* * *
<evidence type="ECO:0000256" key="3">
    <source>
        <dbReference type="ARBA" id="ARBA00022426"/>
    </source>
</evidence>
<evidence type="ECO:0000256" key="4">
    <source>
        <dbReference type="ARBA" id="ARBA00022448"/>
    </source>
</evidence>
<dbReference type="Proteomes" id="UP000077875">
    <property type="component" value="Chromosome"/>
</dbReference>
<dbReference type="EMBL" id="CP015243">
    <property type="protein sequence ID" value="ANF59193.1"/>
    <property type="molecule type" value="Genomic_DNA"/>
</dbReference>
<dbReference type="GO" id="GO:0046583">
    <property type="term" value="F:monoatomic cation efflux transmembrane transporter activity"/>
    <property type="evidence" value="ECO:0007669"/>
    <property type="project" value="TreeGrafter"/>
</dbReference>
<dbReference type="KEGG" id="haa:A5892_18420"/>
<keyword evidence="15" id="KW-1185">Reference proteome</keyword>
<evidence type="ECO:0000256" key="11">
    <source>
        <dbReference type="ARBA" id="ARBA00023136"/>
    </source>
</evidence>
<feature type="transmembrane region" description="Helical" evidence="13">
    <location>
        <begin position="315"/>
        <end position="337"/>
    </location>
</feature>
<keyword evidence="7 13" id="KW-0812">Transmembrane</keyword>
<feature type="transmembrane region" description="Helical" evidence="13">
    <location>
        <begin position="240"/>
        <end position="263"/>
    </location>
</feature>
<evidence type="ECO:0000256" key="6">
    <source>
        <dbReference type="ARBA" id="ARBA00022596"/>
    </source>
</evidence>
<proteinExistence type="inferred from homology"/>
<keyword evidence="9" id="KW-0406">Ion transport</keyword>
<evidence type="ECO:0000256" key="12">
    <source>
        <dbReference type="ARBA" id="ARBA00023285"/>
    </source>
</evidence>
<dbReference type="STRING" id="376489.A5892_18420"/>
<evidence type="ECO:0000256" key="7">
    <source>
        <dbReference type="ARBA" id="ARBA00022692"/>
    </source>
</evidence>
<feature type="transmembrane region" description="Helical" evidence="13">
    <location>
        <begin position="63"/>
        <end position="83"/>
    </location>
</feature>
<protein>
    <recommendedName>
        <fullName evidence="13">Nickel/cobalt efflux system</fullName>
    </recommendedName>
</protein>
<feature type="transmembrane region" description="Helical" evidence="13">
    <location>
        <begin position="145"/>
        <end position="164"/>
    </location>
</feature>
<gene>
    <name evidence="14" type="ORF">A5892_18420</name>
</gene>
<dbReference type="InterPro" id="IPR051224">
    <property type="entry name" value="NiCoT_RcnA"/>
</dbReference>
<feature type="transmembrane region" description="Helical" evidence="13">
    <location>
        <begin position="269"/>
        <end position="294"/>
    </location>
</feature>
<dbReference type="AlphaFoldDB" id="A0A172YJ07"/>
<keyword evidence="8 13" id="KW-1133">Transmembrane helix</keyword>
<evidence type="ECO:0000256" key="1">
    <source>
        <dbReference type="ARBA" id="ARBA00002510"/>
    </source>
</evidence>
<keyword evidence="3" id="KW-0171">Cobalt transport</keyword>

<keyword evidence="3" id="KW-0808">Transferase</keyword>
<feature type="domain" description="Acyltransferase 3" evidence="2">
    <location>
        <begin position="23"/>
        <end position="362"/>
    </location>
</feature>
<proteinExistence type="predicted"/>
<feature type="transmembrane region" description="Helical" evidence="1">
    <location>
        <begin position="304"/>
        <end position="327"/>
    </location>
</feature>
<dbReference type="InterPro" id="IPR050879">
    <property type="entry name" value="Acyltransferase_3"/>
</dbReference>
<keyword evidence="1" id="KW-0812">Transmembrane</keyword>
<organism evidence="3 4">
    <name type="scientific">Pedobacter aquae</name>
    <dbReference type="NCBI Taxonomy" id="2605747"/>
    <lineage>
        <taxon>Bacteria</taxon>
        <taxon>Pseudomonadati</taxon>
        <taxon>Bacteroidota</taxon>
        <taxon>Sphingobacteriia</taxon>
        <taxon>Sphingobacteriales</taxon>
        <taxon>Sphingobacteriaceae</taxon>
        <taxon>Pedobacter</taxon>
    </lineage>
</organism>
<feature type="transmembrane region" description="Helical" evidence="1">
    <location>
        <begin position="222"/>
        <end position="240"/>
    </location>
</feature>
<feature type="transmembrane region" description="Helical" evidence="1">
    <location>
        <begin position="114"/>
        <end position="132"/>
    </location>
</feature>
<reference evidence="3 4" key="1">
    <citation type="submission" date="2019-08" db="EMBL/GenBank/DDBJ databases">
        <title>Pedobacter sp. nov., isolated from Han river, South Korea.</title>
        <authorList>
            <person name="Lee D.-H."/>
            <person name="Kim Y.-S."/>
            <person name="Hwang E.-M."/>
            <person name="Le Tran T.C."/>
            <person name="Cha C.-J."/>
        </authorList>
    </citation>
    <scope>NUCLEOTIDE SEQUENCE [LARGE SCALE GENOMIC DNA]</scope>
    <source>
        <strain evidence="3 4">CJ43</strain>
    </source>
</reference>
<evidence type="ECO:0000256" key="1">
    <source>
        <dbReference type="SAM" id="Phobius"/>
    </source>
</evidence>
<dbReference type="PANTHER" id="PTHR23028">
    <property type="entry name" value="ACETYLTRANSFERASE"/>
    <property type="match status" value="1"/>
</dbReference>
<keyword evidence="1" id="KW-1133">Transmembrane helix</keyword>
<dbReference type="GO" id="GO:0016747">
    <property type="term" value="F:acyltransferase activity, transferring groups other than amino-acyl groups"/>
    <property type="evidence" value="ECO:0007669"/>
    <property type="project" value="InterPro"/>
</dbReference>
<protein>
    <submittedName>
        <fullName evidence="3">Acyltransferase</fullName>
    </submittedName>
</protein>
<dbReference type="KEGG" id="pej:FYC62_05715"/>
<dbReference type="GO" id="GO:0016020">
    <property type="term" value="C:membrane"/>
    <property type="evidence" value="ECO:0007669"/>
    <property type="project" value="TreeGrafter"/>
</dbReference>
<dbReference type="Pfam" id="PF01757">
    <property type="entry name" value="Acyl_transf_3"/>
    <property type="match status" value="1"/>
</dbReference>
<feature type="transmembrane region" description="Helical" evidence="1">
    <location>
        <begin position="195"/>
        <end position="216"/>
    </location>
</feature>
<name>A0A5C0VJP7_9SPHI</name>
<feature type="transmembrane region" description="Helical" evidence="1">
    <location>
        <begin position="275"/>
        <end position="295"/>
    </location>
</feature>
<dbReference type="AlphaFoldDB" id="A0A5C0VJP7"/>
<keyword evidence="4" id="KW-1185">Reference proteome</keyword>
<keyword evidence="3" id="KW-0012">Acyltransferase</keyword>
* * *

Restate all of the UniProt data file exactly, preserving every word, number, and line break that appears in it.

<evidence type="ECO:0000256" key="3">
    <source>
        <dbReference type="ARBA" id="ARBA00022426"/>
    </source>
</evidence>
<evidence type="ECO:0000256" key="4">
    <source>
        <dbReference type="ARBA" id="ARBA00022448"/>
    </source>
</evidence>
<dbReference type="Proteomes" id="UP000077875">
    <property type="component" value="Chromosome"/>
</dbReference>
<dbReference type="EMBL" id="CP015243">
    <property type="protein sequence ID" value="ANF59193.1"/>
    <property type="molecule type" value="Genomic_DNA"/>
</dbReference>
<dbReference type="GO" id="GO:0046583">
    <property type="term" value="F:monoatomic cation efflux transmembrane transporter activity"/>
    <property type="evidence" value="ECO:0007669"/>
    <property type="project" value="TreeGrafter"/>
</dbReference>
<dbReference type="KEGG" id="haa:A5892_18420"/>
<keyword evidence="15" id="KW-1185">Reference proteome</keyword>
<evidence type="ECO:0000256" key="11">
    <source>
        <dbReference type="ARBA" id="ARBA00023136"/>
    </source>
</evidence>
<feature type="transmembrane region" description="Helical" evidence="13">
    <location>
        <begin position="315"/>
        <end position="337"/>
    </location>
</feature>
<keyword evidence="7 13" id="KW-0812">Transmembrane</keyword>
<feature type="transmembrane region" description="Helical" evidence="13">
    <location>
        <begin position="240"/>
        <end position="263"/>
    </location>
</feature>
<evidence type="ECO:0000256" key="6">
    <source>
        <dbReference type="ARBA" id="ARBA00022596"/>
    </source>
</evidence>
<proteinExistence type="inferred from homology"/>
<keyword evidence="9" id="KW-0406">Ion transport</keyword>
<evidence type="ECO:0000256" key="12">
    <source>
        <dbReference type="ARBA" id="ARBA00023285"/>
    </source>
</evidence>
<dbReference type="STRING" id="376489.A5892_18420"/>
<evidence type="ECO:0000256" key="7">
    <source>
        <dbReference type="ARBA" id="ARBA00022692"/>
    </source>
</evidence>
<feature type="transmembrane region" description="Helical" evidence="13">
    <location>
        <begin position="63"/>
        <end position="83"/>
    </location>
</feature>
<protein>
    <recommendedName>
        <fullName evidence="13">Nickel/cobalt efflux system</fullName>
    </recommendedName>
</protein>
<feature type="transmembrane region" description="Helical" evidence="13">
    <location>
        <begin position="145"/>
        <end position="164"/>
    </location>
</feature>
<gene>
    <name evidence="14" type="ORF">A5892_18420</name>
</gene>
<dbReference type="InterPro" id="IPR051224">
    <property type="entry name" value="NiCoT_RcnA"/>
</dbReference>
<feature type="transmembrane region" description="Helical" evidence="13">
    <location>
        <begin position="269"/>
        <end position="294"/>
    </location>
</feature>
<dbReference type="AlphaFoldDB" id="A0A172YJ07"/>
<keyword evidence="8 13" id="KW-1133">Transmembrane helix</keyword>
<evidence type="ECO:0000256" key="1">
    <source>
        <dbReference type="ARBA" id="ARBA00002510"/>
    </source>
</evidence>
<keyword evidence="3" id="KW-0171">Cobalt transport</keyword>

<keyword evidence="3" id="KW-0808">Transferase</keyword>
<feature type="domain" description="Acyltransferase 3" evidence="2">
    <location>
        <begin position="23"/>
        <end position="362"/>
    </location>
</feature>
<proteinExistence type="predicted"/>
<feature type="transmembrane region" description="Helical" evidence="1">
    <location>
        <begin position="304"/>
        <end position="327"/>
    </location>
</feature>
<dbReference type="InterPro" id="IPR050879">
    <property type="entry name" value="Acyltransferase_3"/>
</dbReference>
<keyword evidence="1" id="KW-0812">Transmembrane</keyword>
<organism evidence="3 4">
    <name type="scientific">Pedobacter aquae</name>
    <dbReference type="NCBI Taxonomy" id="2605747"/>
    <lineage>
        <taxon>Bacteria</taxon>
        <taxon>Pseudomonadati</taxon>
        <taxon>Bacteroidota</taxon>
        <taxon>Sphingobacteriia</taxon>
        <taxon>Sphingobacteriales</taxon>
        <taxon>Sphingobacteriaceae</taxon>
        <taxon>Pedobacter</taxon>
    </lineage>
</organism>
<feature type="transmembrane region" description="Helical" evidence="1">
    <location>
        <begin position="222"/>
        <end position="240"/>
    </location>
</feature>
<feature type="transmembrane region" description="Helical" evidence="1">
    <location>
        <begin position="114"/>
        <end position="132"/>
    </location>
</feature>
<reference evidence="3 4" key="1">
    <citation type="submission" date="2019-08" db="EMBL/GenBank/DDBJ databases">
        <title>Pedobacter sp. nov., isolated from Han river, South Korea.</title>
        <authorList>
            <person name="Lee D.-H."/>
            <person name="Kim Y.-S."/>
            <person name="Hwang E.-M."/>
            <person name="Le Tran T.C."/>
            <person name="Cha C.-J."/>
        </authorList>
    </citation>
    <scope>NUCLEOTIDE SEQUENCE [LARGE SCALE GENOMIC DNA]</scope>
    <source>
        <strain evidence="3 4">CJ43</strain>
    </source>
</reference>
<evidence type="ECO:0000256" key="1">
    <source>
        <dbReference type="SAM" id="Phobius"/>
    </source>
</evidence>
<dbReference type="PANTHER" id="PTHR23028">
    <property type="entry name" value="ACETYLTRANSFERASE"/>
    <property type="match status" value="1"/>
</dbReference>
<keyword evidence="1" id="KW-1133">Transmembrane helix</keyword>
<dbReference type="GO" id="GO:0016747">
    <property type="term" value="F:acyltransferase activity, transferring groups other than amino-acyl groups"/>
    <property type="evidence" value="ECO:0007669"/>
    <property type="project" value="InterPro"/>
</dbReference>
<protein>
    <submittedName>
        <fullName evidence="3">Acyltransferase</fullName>
    </submittedName>
</protein>
<dbReference type="KEGG" id="pej:FYC62_05715"/>
<dbReference type="GO" id="GO:0016020">
    <property type="term" value="C:membrane"/>
    <property type="evidence" value="ECO:0007669"/>
    <property type="project" value="TreeGrafter"/>
</dbReference>
<dbReference type="Pfam" id="PF01757">
    <property type="entry name" value="Acyl_transf_3"/>
    <property type="match status" value="1"/>
</dbReference>
<feature type="transmembrane region" description="Helical" evidence="1">
    <location>
        <begin position="195"/>
        <end position="216"/>
    </location>
</feature>
<name>A0A5C0VJP7_9SPHI</name>
<feature type="transmembrane region" description="Helical" evidence="1">
    <location>
        <begin position="275"/>
        <end position="295"/>
    </location>
</feature>
<dbReference type="AlphaFoldDB" id="A0A5C0VJP7"/>
<keyword evidence="4" id="KW-1185">Reference proteome</keyword>
<keyword evidence="3" id="KW-0012">Acyltransferase</keyword>